Theosophy acknowledges the important role animals play in our world. Especially in today’s society, our pets are often just as dear to us as any other member of our family or circle of friends. So when illness or injury strikes, we often feel helpless, alone and scared about our ability to help our beloved pets when they need us most.
Not another app, not another website, not another social network. Just love, person-to-person. Stranger-to-stranger, even. Writing love letters to strangers in New York City was how Hannah Brencher healed herself of loneliness and a depression that had, as she puts it, "sucker-punched me in the face" after college. Hannah tells her story that began on 10/10/10:
The Theosophical Order of Service (TOS) is a charitable organization actively involved in the alleviation of suffering in the world. The TOS motto is “a union of those who love for the service of all who suffer”.
One of the ways the TOS in the USA serves is by drawing attention via our website and our magazine, For The Love of Life, to the efforts of others who are actively working in one of our areas of service: Family, Social Services, Animals, Ecology, Peace, Healing and Arts & Music.
Someone recently asked me “what are the goals and purpose of the Theosophical Order of Service in the USA”.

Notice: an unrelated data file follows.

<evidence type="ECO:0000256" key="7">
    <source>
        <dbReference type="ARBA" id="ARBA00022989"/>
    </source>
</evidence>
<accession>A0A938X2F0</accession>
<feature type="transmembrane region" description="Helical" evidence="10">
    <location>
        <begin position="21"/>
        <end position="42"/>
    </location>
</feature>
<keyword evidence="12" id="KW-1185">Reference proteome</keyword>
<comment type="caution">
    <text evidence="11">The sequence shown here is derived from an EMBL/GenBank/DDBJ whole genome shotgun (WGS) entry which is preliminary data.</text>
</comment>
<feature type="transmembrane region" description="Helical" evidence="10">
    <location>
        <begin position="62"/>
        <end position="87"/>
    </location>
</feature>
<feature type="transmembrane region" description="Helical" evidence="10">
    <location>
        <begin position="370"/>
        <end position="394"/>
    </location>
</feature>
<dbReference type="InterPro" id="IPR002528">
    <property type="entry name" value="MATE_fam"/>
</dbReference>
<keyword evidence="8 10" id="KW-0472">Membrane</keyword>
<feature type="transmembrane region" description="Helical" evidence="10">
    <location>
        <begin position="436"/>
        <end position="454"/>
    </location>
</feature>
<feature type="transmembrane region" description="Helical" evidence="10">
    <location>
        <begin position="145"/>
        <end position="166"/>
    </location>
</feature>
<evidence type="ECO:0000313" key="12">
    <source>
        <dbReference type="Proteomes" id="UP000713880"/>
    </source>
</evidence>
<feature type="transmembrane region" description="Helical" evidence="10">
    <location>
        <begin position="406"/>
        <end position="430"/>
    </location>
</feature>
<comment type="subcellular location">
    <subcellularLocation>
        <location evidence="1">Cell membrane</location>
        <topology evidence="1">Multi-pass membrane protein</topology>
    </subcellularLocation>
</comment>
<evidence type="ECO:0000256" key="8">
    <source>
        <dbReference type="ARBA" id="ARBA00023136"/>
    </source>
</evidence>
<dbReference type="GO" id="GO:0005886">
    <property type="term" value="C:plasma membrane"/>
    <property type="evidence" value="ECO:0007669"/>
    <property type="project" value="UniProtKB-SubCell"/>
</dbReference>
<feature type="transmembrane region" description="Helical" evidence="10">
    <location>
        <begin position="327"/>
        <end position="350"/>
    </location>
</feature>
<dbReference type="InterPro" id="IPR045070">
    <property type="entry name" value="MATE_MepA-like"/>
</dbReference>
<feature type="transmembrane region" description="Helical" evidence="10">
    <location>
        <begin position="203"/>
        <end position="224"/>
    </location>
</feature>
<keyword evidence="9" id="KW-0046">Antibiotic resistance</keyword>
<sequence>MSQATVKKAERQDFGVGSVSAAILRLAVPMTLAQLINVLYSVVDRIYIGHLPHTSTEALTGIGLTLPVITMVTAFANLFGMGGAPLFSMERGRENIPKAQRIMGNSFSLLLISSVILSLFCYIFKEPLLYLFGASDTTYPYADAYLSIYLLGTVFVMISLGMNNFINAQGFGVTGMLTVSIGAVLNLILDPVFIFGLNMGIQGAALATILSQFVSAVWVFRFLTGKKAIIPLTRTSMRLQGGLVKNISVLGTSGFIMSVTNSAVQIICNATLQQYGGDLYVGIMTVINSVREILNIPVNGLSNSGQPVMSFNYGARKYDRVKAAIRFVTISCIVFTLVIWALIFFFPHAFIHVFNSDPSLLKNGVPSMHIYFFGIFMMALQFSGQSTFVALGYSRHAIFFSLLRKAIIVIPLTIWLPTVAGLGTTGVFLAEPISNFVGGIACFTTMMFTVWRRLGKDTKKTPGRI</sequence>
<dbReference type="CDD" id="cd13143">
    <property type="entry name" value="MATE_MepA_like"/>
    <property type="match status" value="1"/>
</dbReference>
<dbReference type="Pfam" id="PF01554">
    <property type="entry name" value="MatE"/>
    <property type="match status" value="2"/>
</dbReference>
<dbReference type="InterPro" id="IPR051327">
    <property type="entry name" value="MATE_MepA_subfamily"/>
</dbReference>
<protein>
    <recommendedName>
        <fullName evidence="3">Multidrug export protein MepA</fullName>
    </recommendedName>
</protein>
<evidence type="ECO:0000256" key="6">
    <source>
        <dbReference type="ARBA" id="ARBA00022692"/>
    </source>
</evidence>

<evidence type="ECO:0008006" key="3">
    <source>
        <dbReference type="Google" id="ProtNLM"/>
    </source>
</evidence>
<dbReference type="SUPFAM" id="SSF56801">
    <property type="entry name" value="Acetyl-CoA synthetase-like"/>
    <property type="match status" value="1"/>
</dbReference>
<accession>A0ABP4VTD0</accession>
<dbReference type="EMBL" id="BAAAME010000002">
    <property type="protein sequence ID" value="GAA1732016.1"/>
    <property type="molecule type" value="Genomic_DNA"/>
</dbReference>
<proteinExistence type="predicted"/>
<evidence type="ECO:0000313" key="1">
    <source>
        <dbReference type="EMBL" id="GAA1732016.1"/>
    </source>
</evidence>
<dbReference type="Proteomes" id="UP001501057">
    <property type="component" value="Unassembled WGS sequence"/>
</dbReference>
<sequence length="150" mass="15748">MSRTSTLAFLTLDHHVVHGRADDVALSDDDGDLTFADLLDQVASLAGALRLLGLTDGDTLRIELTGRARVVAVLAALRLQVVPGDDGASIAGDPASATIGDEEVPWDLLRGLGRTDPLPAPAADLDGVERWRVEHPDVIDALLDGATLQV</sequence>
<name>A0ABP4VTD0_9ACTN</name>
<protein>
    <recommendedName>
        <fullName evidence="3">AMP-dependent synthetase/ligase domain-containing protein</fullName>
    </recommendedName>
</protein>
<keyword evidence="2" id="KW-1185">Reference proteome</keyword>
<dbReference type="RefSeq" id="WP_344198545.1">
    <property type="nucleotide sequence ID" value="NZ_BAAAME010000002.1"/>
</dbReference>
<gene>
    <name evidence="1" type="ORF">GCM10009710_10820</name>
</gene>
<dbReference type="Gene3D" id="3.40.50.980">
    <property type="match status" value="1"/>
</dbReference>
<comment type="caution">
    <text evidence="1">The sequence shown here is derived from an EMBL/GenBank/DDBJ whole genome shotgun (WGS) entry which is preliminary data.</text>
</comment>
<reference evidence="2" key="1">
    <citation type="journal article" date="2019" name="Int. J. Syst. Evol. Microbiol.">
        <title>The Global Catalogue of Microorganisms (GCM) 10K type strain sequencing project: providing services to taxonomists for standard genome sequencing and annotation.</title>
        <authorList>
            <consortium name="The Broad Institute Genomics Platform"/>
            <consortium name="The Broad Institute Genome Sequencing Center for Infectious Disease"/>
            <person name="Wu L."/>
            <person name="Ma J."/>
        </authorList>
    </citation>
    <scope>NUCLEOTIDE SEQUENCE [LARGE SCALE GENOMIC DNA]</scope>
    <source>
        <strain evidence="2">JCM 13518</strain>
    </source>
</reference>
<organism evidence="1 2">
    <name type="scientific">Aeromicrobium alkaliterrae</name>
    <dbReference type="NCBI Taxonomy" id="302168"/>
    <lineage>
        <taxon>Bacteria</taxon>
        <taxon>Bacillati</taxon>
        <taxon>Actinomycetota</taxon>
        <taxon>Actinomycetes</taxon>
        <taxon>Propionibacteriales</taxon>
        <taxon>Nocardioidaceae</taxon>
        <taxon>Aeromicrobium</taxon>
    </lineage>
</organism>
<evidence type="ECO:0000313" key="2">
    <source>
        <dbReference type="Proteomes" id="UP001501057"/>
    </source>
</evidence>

It seems a simple question. I could quote our motto: "A union of those who love for the service of all who suffer." I could quote our mission: "To promote reverence for all life, universal brotherhood, and world peace through service activity."
(Excerpted with permission from TOS intouch, the TOS-INTL newsletter)
You are warmly invited to participate in our International Conference if you are an active worker in your TOS Group at local or national level. The three-day conference will be held at Olcott, the national center of the TS in America in Wheaton, Illinois from the evening of Tuesday 23 July to Friday 26 July, 2013. The TOS Conference is preceded by a five-day Summer National Convention of the TS in America from 19 July to 23 July. All are invited to attend this event as well.
The big gray house. Gwendolyn, a member of the Washington DC Theosophical Society (TS) group, often wondered what went on in the big gray house up the street from where she lived. It was “Joseph’s House,” a hospice caring for the dying homeless. After taking a tour, Gwendolyn told her fellow TS members they just had to see this for themselves.
They were young children in 1994 when Rwanda experienced the genocide that left 800,000 of them orphaned. In the wake of the violence, Rwanda’s social structure collapsed, severely affecting schools, health care, and the economy. Meeting the basic needs of food, shelter, clothing and education overshadowed the daunting task of healing the orphaned children’s traumatic memories, injuries, illnesses, and fears. UNICEF estimates that 96% of the children witnessed the massacres, and many children who survived were mutilated and raped, resulting in an unprecedented level of trauma among child